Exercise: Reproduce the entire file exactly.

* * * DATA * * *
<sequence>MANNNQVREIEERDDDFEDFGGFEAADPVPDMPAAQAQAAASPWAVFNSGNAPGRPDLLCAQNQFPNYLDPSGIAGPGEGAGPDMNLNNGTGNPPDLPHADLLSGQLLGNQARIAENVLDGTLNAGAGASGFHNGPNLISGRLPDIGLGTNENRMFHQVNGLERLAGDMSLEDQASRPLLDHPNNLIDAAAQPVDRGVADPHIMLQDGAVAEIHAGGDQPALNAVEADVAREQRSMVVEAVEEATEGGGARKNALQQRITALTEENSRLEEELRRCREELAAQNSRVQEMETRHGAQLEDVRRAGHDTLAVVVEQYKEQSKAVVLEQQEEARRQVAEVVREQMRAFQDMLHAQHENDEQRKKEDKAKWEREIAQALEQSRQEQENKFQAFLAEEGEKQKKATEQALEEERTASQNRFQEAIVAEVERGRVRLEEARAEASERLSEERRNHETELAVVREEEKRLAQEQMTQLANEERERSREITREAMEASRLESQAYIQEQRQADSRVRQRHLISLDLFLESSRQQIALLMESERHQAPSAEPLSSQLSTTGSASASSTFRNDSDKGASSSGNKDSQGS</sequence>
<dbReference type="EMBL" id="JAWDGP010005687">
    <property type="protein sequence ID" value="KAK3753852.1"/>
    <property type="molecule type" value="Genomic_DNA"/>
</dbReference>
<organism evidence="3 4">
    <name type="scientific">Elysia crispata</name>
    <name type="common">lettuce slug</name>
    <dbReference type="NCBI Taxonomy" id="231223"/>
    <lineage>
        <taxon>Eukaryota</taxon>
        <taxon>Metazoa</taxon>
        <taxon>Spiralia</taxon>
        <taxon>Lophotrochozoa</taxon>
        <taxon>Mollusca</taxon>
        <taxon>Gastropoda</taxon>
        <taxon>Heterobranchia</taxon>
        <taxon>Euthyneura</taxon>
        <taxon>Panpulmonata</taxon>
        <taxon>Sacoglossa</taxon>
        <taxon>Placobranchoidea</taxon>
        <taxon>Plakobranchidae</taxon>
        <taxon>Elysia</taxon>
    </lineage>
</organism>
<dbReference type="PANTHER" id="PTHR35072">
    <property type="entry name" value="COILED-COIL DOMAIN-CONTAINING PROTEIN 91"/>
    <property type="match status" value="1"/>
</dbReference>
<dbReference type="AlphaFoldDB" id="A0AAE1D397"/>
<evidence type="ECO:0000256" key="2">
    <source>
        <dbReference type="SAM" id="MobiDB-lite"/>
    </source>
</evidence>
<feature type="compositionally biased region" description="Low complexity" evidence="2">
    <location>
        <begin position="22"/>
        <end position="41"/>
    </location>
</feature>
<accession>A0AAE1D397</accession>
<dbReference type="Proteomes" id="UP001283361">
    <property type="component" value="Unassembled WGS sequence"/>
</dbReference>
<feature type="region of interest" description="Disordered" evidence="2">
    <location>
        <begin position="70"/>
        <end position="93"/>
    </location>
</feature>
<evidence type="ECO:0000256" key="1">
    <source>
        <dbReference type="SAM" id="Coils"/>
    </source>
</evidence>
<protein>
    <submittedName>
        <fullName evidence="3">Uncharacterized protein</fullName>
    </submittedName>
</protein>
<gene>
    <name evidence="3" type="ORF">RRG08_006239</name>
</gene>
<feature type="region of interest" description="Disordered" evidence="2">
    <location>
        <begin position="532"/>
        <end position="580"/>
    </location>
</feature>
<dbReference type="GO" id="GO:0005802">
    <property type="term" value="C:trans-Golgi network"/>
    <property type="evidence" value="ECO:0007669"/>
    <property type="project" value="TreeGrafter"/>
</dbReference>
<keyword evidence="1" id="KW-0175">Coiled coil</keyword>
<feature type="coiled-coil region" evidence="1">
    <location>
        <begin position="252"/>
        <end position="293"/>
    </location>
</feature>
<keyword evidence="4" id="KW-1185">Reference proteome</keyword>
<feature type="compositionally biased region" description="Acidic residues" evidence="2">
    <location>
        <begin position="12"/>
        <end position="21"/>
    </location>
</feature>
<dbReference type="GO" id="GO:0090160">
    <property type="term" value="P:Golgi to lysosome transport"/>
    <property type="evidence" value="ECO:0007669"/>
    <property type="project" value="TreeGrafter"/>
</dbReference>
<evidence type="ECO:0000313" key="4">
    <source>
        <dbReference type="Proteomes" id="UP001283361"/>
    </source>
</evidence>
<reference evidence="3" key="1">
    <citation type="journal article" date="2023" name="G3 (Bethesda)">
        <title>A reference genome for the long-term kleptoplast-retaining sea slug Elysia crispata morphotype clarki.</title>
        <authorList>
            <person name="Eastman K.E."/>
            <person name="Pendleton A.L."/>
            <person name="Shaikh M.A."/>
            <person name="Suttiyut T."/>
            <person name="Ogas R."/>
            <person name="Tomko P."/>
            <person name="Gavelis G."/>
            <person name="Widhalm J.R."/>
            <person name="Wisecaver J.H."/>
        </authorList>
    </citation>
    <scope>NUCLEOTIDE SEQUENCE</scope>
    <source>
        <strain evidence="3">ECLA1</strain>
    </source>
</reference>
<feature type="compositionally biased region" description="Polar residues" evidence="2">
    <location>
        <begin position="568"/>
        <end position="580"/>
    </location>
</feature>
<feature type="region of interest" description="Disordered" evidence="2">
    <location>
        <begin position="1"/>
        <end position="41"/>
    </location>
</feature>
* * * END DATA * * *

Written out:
<sequence>MANNNQVREIEERDDDFEDFGGFEAADPVPDMPAAQAQAAASPWAVFNSGNAPGRPDLLCAQNQFPNYLDPSGIAGPGEGAGPDMNLNNGTGNPPDLPHADLLSGQLLGNQARIAENVLDGTLNAGAGASGFHNGPNLISGRLPDIGLGTNENRMFHQVNGLERLAGDMSLEDQASRPLLDHPNNLIDAAAQPVDRGVADPHIMLQDGAVAEIHAGGDQPALNAVEADVAREQRSMVVEAVEEATEGGGARKNALQQRITALTEENSRLEEELRRCREELAAQNSRVQEMETRHGAQLEDVRRAGHDTLAVVVEQYKEQSKAVVLEQQEEARRQVAEVVREQMRAFQDMLHAQHENDEQRKKEDKAKWEREIAQALEQSRQEQENKFQAFLAEEGEKQKKATEQALEEERTASQNRFQEAIVAEVERGRVRLEEARAEASERLSEERRNHETELAVVREEEKRLAQEQMTQLANEERERSREITREAMEASRLESQAYIQEQRQADSRVRQRHLISLDLFLESSRQQIALLMESERHQAPSAEPLSSQLSTTGSASASSTFRNDSDKGASSSGNKDSQGS</sequence>
<dbReference type="EMBL" id="JAWDGP010005687">
    <property type="protein sequence ID" value="KAK3753852.1"/>
    <property type="molecule type" value="Genomic_DNA"/>
</dbReference>
<organism evidence="3 4">
    <name type="scientific">Elysia crispata</name>
    <name type="common">lettuce slug</name>
    <dbReference type="NCBI Taxonomy" id="231223"/>
    <lineage>
        <taxon>Eukaryota</taxon>
        <taxon>Metazoa</taxon>
        <taxon>Spiralia</taxon>
        <taxon>Lophotrochozoa</taxon>
        <taxon>Mollusca</taxon>
        <taxon>Gastropoda</taxon>
        <taxon>Heterobranchia</taxon>
        <taxon>Euthyneura</taxon>
        <taxon>Panpulmonata</taxon>
        <taxon>Sacoglossa</taxon>
        <taxon>Placobranchoidea</taxon>
        <taxon>Plakobranchidae</taxon>
        <taxon>Elysia</taxon>
    </lineage>
</organism>
<dbReference type="PANTHER" id="PTHR35072">
    <property type="entry name" value="COILED-COIL DOMAIN-CONTAINING PROTEIN 91"/>
    <property type="match status" value="1"/>
</dbReference>
<dbReference type="AlphaFoldDB" id="A0AAE1D397"/>
<evidence type="ECO:0000256" key="2">
    <source>
        <dbReference type="SAM" id="MobiDB-lite"/>
    </source>
</evidence>
<feature type="compositionally biased region" description="Low complexity" evidence="2">
    <location>
        <begin position="22"/>
        <end position="41"/>
    </location>
</feature>
<accession>A0AAE1D397</accession>
<dbReference type="Proteomes" id="UP001283361">
    <property type="component" value="Unassembled WGS sequence"/>
</dbReference>
<feature type="region of interest" description="Disordered" evidence="2">
    <location>
        <begin position="70"/>
        <end position="93"/>
    </location>
</feature>
<evidence type="ECO:0000256" key="1">
    <source>
        <dbReference type="SAM" id="Coils"/>
    </source>
</evidence>
<protein>
    <submittedName>
        <fullName evidence="3">Uncharacterized protein</fullName>
    </submittedName>
</protein>
<gene>
    <name evidence="3" type="ORF">RRG08_006239</name>
</gene>
<feature type="region of interest" description="Disordered" evidence="2">
    <location>
        <begin position="532"/>
        <end position="580"/>
    </location>
</feature>
<dbReference type="GO" id="GO:0005802">
    <property type="term" value="C:trans-Golgi network"/>
    <property type="evidence" value="ECO:0007669"/>
    <property type="project" value="TreeGrafter"/>
</dbReference>
<keyword evidence="1" id="KW-0175">Coiled coil</keyword>
<feature type="coiled-coil region" evidence="1">
    <location>
        <begin position="252"/>
        <end position="293"/>
    </location>
</feature>
<keyword evidence="4" id="KW-1185">Reference proteome</keyword>
<feature type="compositionally biased region" description="Acidic residues" evidence="2">
    <location>
        <begin position="12"/>
        <end position="21"/>
    </location>
</feature>
<dbReference type="GO" id="GO:0090160">
    <property type="term" value="P:Golgi to lysosome transport"/>
    <property type="evidence" value="ECO:0007669"/>
    <property type="project" value="TreeGrafter"/>
</dbReference>
<evidence type="ECO:0000313" key="4">
    <source>
        <dbReference type="Proteomes" id="UP001283361"/>
    </source>
</evidence>
<reference evidence="3" key="1">
    <citation type="journal article" date="2023" name="G3 (Bethesda)">
        <title>A reference genome for the long-term kleptoplast-retaining sea slug Elysia crispata morphotype clarki.</title>
        <authorList>
            <person name="Eastman K.E."/>
            <person name="Pendleton A.L."/>
            <person name="Shaikh M.A."/>
            <person name="Suttiyut T."/>
            <person name="Ogas R."/>
            <person name="Tomko P."/>
            <person name="Gavelis G."/>
            <person name="Widhalm J.R."/>
            <person name="Wisecaver J.H."/>
        </authorList>
    </citation>
    <scope>NUCLEOTIDE SEQUENCE</scope>
    <source>
        <strain evidence="3">ECLA1</strain>
    </source>
</reference>
<feature type="compositionally biased region" description="Polar residues" evidence="2">
    <location>
        <begin position="568"/>
        <end position="580"/>
    </location>
</feature>
<feature type="region of interest" description="Disordered" evidence="2">
    <location>
        <begin position="1"/>
        <end position="41"/>
    </location>
</feature>